What do we see

David Salle author of How to See might be an appropriate entry point. In his introduction he says, “Art is more than a sum of cultural signs: It is a language both direct and associative, and has a grammar and syntax like any other human communication.” xi So, when we look at the work of William de Kooning xii What is it that we are looking to see, learn, know, understand?

In his work Door to the River, (1960) what probes the mind. Let’s state the obvious first. Its genre is abstract, and its style is abstract expressionism. It is an oil painting in which the artist has employed impasto. I frankly am quite fond of it and for obvious reasons is why it’s the point of discussion though in many ways I am more interested in de Kooning as a person.

Of himself, he says, “I’m not interested in ‘abstracting’ or taking things out or reducing painting to design, form, line, and color. I paint this way because I can keep putting more things in it – drama, anger,

William de Kooning, Door to the River, 1960

pain, love, a figure, a horse, my ideas about space. Through your eyes, it again becomes an emotion or idea.”

“Heavily influenced by the Cubism of Picasso, de Kooning became a master at ambiguously blending figure and ground in his pictures while dismembering, re-assembling and distorting his figures in the process.” xiii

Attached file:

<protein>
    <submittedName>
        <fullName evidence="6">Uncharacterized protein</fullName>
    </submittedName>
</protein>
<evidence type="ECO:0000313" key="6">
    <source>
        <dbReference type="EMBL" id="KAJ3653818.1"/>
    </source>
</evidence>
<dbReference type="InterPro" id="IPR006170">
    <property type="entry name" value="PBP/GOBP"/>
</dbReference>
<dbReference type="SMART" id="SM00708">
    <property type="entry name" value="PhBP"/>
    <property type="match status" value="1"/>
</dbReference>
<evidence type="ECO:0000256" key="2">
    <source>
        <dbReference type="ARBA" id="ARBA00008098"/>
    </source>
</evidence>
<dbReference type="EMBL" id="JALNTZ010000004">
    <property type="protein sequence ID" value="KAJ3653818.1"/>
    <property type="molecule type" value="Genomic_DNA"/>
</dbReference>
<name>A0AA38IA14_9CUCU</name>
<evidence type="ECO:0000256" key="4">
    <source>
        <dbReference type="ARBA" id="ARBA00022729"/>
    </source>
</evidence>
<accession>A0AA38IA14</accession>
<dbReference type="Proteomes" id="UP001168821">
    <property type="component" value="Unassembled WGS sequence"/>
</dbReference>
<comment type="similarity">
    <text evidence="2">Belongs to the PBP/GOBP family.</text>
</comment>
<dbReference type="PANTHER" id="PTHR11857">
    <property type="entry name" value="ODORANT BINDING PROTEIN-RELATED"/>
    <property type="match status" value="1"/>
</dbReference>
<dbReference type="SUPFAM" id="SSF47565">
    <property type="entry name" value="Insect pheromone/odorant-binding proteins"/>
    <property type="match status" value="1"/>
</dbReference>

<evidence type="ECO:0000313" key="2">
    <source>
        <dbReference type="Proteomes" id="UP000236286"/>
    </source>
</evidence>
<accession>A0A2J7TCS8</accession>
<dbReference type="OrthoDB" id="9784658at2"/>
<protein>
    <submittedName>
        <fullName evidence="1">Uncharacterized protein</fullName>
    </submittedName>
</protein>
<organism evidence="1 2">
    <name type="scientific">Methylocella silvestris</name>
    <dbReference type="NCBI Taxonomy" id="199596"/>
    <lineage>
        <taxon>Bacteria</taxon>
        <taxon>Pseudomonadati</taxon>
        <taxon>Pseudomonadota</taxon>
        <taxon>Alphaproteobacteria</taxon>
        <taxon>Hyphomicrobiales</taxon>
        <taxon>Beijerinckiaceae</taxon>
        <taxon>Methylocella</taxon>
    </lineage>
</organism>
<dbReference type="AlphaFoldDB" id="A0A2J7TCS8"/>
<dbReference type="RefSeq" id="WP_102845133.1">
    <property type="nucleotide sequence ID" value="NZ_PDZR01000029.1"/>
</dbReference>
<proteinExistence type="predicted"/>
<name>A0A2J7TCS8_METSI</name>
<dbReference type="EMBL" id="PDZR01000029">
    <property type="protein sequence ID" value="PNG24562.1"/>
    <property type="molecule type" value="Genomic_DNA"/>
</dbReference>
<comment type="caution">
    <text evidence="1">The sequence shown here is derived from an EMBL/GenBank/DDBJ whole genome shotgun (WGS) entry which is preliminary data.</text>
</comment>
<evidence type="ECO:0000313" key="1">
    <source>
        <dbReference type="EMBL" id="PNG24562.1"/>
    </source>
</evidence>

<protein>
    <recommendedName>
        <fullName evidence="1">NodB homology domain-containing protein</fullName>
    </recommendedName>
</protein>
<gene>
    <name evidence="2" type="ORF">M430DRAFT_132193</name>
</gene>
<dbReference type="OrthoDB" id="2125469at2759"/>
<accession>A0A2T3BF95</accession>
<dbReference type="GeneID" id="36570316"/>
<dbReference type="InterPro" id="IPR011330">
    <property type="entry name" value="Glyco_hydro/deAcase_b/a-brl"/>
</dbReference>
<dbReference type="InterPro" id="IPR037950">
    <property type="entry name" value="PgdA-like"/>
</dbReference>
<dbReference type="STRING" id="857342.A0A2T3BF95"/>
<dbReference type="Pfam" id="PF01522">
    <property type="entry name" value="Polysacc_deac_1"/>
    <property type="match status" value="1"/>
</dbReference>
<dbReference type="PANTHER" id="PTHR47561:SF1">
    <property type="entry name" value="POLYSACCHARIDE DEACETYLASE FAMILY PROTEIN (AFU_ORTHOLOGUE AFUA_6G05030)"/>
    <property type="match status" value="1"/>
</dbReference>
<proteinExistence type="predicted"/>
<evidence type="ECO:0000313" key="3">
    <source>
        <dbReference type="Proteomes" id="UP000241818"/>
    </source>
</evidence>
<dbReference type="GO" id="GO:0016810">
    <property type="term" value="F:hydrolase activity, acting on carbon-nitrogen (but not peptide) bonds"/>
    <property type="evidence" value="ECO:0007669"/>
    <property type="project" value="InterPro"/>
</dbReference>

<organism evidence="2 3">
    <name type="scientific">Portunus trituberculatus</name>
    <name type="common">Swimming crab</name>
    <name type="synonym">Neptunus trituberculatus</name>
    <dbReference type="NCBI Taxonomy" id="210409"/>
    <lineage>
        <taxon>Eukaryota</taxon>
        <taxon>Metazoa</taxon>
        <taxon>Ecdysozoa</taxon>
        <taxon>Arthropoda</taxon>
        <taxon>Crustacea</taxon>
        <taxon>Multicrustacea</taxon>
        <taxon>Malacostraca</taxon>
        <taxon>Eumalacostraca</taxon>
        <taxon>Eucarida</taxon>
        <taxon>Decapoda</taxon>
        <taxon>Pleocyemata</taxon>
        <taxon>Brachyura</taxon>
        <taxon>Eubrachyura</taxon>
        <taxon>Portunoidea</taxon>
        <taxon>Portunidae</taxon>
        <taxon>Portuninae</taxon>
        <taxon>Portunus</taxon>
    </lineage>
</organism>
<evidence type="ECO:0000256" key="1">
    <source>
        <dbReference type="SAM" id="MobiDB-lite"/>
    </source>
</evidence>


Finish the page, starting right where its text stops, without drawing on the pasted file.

The work in question here is not obviously controversial or is it, yet we must ask place ourselves in the work to understand the work. What does he mean, door to the river? Where is the river? Is the river a noun? If so, is it beyond the door or is it running through the door? Are we in a river town and through this door we go to the river as opposed to another door which might go to the road. It’s abstract so we are to allow our mind to wander. Or are we viewing this from a Euro-ethnic perspective trying to press this work (maybe all his work) into our stereotype box which we have been precondition do? De Kooning’s work doesn’t want to fit into our nice little-compartmentalized box. It must be bad, so we should shun it just like the work of CWA.